It's also great that your other half came home to a new pet and was happy!   Whew!

Your bunny may continue to mark here and there until he is satisfied that he's got his point across that this is home.   But you still want encourage good habits and if he gets out of hand marking you'll need to watch carefully, and scoot him back to the litterbox the moment you catch him in the act.

Regarding outside: Like gravehearted said, there are risks with being outside, (eg. wild animals can pass on diseases through urine etc that your bunny can then come in contact with in the grass) 

But once you've weighed that and still want to have your bunny go outside, then just be sure  it's pesticide free and stay clear of toxic plants. Here's a list of known ones by the HRS (I don't know if the list is U.S based)  Domestic bunnies really are different than their wild cousins when it comes to this, and they can't tell the difference when it comes to what's good or bad. 

Since I am never sure what plant is what, I just prevent my bunny from chewing on any plant, unless I know for a fact it is on the "okay to eat" list - like mint.    In our back little area, we plant a little bunny garden with greens that that I know are good for them.

I don't use a lead.  Our outside area is pretty secluded and secure, and it's not very big.   You do have to be careful with any lead, even the harness type, because if your bunny is exploring and something scares him, he may run, pull on the leash, then feel like he's been caught and begin to panic and flip around. Which could lead to shock and/or injury.   And you definitely don't want to use a  neck leash.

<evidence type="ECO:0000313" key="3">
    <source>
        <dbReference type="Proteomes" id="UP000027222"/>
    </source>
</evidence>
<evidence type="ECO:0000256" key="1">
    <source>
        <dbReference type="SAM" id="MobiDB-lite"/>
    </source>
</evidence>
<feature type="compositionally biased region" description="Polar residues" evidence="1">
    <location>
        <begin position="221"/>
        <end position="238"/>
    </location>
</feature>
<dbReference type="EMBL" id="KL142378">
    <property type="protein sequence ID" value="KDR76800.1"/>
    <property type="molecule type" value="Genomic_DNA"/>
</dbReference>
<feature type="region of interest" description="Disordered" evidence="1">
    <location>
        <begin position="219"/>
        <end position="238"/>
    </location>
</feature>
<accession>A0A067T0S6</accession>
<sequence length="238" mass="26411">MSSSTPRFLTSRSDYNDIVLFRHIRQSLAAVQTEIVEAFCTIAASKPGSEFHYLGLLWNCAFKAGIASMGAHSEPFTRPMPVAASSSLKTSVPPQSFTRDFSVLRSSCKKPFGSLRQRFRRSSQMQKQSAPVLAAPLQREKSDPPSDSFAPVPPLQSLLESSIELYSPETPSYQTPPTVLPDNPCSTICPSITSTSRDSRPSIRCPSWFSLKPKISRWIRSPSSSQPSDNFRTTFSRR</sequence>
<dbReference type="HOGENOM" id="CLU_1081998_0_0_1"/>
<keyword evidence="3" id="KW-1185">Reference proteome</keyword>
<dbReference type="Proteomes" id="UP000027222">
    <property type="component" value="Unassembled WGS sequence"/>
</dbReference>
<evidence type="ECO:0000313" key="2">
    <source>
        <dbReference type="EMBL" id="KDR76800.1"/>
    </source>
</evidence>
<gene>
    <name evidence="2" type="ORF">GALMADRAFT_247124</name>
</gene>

With that warning said though, I do know someone who uses a full body harness type of lead(she also has a very mellow bunny)   But she said she started by first putting just the harness on and letting him run around the house with it on.  She'd feed him treats to get him to forget about it.    She would put it on him everyday for about an hour until it just became no big deal.  Then she put the leash part on, and helped him get as used to that as well.  Bunnies will never be like dogs.   They will go where they want to go, and she just uses the leash to make sure he doesn't get too far and or get  into trouble.  

She also only uses it in areas that she knows are safe.  No other dog walkers, no cars, no sidewalk type walking. 

Great questions by the way, and keep asking.  That's what we're here for!.  Soon it'll all be old hat, and you'll be able to help someone else out!

So great to have you here!  Have a great weekend!



User is Offline BB
San Francisco Bay Area
Forum Leader
8990 posts Send Private Message
6/17/2006 9:46 PM
How are things going?  Is he still with you?